Constructed mainly of iron and adorned with intricate Neo-Gothic embellishments, the Elevador de Santa Justa also serves a functional purpose.

It was built to connect the lower streets of the Baixa with the higher Carmo Square, thereby aiding the residents who previously had to navigate the steep hill between these two districts.

The elevator quickly gained popularity, not just for its utility but also for its aesthetic appeal and its panoramic views of the city, including sights like the Castle of São Jorge and the Tagus River.

Today, the Elevador de Santa Justa elevator is still operational and is a major tourist attraction. 

6:00 pm: Dinner at Time Out Market

  • Cost: Around €20 per person
  • How to Get There: Take metro from Baixa-Chiado to Cais do Sodré.

Time Out Market in Lisbon is a bustling food and cultural market located in the Cais do Sodré district. Housed in a grand 19th-century building, the market features a curated mix of eateries, shops, and cultural spaces. 

From traditional Portuguese cuisine to modern fusion dishes, it offers a wide array of culinary delights that cater to diverse tastes.

It’s not just a place to grab a meal; it’s an experience that encapsulates the spirit and flavours of Lisbon.

7:00 pm: Live Fado Show 

  • Cost:  €20, with a drink included. Book here.

Attending a live Fado show in Lisbon is an immersive experience that plunges you into the emotional landscape of Portuguese culture. 

Typically held in intimate, candle-lit venues called “Fado houses,” often located in the historic Alfama district, the atmosphere is thick with anticipation as the audience quiets down for the performance. 

A singer, accompanied by musicians playing the Portuguese guitar, captivates the room with soul-stirring melodies that speak of love, loss, and saudade—a unique Portuguese term for a deep emotional state of nostalgic longing. 

The whole experience becomes not just a night of music but a profound journey through the Portuguese soul, leaving you with a lasting impression of Lisbon’s rich cultural tapestry.

Day 3: Culture and Nightlife

9:00 am: Breakfast 

See a list of cafes for breakfast under the “Practical Tips” section at the end. 

10:00 am:  Museu Nacional do Azulejo

The Museu Nacional do Azulejo in Lisbon is a unique museum dedicated to the art of Portuguese ceramic tiles, known as “azulejos.” 

Housed in a former convent, the museum showcases the evolution of tile art from the 15th century to the present day. The collection includes everything from intricate geometric patterns to elaborate narrative panels depicting historical and religious scenes. 

One of the museum’s highlights is a 75-foot-long, blue-and-white ceramic panorama of Lisbon before the devastating earthquake of 1755. 

This specialised museum offers a deep dive into an art form that is quintessentially Portuguese, making it a must-visit for anyone interested in the country’s cultural heritage.

Have lunch at the museum’s cafe, which offers excellent lunch options. 

13:00 pm: Miradouro da Nossa Senhora da Porciúncula

  • Cost: Free

Miradouro da Nossa Senhora da Porciúncula is a lesser-known but charming viewpoint located in Lisbon’s Amoreiras district.

Offering sweeping views of the city and the Tagus River, it provides a peaceful escape from the urban hustle.

Surrounded by gardens and the impressive Águas Livres Aqueduct, it’s an ideal spot for both photography and contemplation. Its relative seclusion makes it a perfect place for those looking to enjoy Lisbon’s scenic beauty without the crowds.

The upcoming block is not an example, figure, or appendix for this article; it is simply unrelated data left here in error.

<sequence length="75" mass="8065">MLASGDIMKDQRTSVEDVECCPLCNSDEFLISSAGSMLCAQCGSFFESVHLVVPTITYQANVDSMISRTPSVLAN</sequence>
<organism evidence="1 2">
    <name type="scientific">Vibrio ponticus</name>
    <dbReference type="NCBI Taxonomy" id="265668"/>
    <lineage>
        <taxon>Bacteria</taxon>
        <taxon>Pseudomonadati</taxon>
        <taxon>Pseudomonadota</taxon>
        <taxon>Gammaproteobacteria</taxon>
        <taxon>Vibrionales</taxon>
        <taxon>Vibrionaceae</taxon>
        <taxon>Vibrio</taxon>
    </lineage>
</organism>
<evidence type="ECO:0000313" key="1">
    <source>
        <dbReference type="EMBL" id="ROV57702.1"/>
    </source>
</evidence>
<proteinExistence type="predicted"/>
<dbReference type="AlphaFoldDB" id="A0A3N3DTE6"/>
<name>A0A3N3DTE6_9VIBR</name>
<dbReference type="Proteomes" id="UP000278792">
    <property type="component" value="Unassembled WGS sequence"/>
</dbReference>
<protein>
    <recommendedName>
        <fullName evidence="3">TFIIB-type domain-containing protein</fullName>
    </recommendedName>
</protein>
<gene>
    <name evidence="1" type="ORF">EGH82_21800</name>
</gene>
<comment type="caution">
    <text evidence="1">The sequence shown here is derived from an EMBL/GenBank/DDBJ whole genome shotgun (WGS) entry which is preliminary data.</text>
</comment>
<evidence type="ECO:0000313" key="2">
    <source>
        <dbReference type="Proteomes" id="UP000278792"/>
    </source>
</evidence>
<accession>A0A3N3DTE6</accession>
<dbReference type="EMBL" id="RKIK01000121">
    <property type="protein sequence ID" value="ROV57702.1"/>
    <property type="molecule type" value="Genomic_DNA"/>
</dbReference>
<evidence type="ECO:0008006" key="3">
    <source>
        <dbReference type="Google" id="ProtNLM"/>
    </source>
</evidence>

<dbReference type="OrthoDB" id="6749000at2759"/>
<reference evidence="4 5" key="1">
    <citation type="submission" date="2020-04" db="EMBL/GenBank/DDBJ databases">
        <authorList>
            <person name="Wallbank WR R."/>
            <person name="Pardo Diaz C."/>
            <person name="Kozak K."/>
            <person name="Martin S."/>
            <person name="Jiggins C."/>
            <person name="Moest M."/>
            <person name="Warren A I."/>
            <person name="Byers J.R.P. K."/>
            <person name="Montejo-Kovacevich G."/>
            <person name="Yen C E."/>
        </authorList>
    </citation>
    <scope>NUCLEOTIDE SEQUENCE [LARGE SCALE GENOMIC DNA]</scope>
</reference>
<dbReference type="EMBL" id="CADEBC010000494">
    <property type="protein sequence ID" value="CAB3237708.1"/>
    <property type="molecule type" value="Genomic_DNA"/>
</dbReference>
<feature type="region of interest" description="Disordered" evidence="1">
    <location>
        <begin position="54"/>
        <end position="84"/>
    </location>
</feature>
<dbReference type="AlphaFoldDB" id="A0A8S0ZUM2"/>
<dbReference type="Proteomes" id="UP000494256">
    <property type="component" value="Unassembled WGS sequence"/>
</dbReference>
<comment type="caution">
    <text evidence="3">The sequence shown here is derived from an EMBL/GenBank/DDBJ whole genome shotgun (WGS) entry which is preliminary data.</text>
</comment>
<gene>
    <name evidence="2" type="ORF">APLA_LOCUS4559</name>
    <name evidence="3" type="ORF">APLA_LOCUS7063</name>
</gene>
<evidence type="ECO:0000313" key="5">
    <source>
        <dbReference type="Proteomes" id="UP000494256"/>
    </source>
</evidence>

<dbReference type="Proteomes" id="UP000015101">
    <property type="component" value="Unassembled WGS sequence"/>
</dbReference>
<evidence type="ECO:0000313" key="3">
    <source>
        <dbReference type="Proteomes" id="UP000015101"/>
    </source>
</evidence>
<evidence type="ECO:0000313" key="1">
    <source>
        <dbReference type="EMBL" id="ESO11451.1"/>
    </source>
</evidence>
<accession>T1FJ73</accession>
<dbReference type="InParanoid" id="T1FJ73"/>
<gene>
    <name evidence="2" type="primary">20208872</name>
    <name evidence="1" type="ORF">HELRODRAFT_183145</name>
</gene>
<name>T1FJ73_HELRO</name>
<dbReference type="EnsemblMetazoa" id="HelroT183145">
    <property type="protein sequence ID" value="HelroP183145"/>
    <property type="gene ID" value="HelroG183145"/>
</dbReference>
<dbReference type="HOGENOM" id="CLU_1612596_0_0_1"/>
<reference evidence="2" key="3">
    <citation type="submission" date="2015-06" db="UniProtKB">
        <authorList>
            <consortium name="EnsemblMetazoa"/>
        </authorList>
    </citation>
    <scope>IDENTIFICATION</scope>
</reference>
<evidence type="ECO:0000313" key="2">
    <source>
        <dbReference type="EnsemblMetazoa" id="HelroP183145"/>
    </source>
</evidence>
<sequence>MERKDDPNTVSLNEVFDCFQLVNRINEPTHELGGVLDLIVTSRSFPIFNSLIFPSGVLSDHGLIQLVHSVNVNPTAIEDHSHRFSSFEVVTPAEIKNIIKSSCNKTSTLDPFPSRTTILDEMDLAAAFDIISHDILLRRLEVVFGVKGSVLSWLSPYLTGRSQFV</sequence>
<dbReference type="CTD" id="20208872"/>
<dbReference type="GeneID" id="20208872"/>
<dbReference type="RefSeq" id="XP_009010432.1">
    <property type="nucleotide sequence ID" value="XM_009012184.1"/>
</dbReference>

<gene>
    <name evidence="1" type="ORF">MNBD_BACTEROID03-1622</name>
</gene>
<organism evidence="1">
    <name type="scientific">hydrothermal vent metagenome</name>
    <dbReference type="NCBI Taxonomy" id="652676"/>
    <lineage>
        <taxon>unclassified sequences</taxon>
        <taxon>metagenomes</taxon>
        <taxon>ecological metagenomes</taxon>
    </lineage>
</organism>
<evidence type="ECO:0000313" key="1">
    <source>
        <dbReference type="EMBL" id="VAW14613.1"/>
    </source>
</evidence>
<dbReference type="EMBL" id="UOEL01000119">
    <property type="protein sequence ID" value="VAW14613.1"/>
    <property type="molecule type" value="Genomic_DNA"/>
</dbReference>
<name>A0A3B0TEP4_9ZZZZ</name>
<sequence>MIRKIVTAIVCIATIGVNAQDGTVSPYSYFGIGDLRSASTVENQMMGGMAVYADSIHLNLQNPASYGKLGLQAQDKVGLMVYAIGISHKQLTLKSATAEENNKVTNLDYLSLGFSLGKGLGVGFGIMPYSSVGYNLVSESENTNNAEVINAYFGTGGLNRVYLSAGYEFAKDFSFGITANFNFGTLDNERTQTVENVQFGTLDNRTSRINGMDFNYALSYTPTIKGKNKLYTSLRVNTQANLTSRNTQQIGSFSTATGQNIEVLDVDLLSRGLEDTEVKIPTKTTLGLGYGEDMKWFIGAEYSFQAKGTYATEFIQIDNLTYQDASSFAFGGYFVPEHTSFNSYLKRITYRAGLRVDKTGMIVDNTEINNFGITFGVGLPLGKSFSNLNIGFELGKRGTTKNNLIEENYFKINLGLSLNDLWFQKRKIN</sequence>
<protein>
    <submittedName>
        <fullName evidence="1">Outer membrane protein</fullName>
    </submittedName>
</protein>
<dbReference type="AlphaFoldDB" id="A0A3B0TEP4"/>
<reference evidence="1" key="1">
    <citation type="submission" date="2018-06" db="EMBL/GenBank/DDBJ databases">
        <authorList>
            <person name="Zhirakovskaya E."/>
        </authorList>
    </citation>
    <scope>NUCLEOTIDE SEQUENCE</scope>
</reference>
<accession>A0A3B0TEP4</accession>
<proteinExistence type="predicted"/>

2:00 pm: Oceanário de Lisboa

How to Get There: Take bus 728 from Estação Sta. Apolónia (Mercadorias) to Oceanário Lisboa. 

The Oceanário de Lisboa is one of Europe’s largest indoor aquariums, situated in the Parque das Nações district of Lisbon. 

Designed by architect Peter Chermayeff, the aquarium is a striking modern structure that mimics an aircraft carrier. 

It hosts a vast array of marine species, from colourful tropical fish to larger mammals like sharks and rays, all arranged in different habitats that mimic the Earth’s various oceans. 

The central tank is a standout feature, holding 5 million litres of seawater and offering a 360-degree view of an artificial ocean ecosystem.

Educational and interactive exhibits make it a family-friendly attraction, aiming to promote ocean conservation and education.

6:30 pm: Tagus River Sunset Cruise

Set sail on an unforgettable evening cruise on the Tagus River and soak up Lisbon’s beauty in the warm glow of the setting sun. 

There’s no other way to experience Lisbon than by seeing both sides of the city from a new perspective. This sunset boat tour offers the perfect ambient music, and guests are also offered a welcome drink. 

3 days in Lisbon: What To See On Your First Visit

I liked the modern boat, which allows you to enjoy the open air or take cover under a retractable roof or optional sun awning. 

With 360-degree windows, you’ll have an unobstructed view of Lisbon’s skyline from any seat, making it the perfect opportunity to experience the city’s illuminated architecture as you feel the evening breeze.

The tour takes one hour and a half. 

8:30 pm: Dinner and night out in Bairro Alto

  • Cost: Varies greatly; budget around €30 for food and drinks
  • How to Get There: 20 minutes by foot. Alternatively. You can take the metro from Terreiro do Paço to Bairro Alto.

Bairro Alto is Lisbon’s go-to district for dinner and nightlife, offering a vibrant blend of culinary delights and buzzing social scenes.

By day, the area may seem like a quiet, historic neighbourhood, but it truly comes alive as the sun sets. 

The narrow, cobblestone streets are lined with a myriad of restaurants serving everything from traditional Portuguese dishes to international cuisines, providing options that cater to every palate.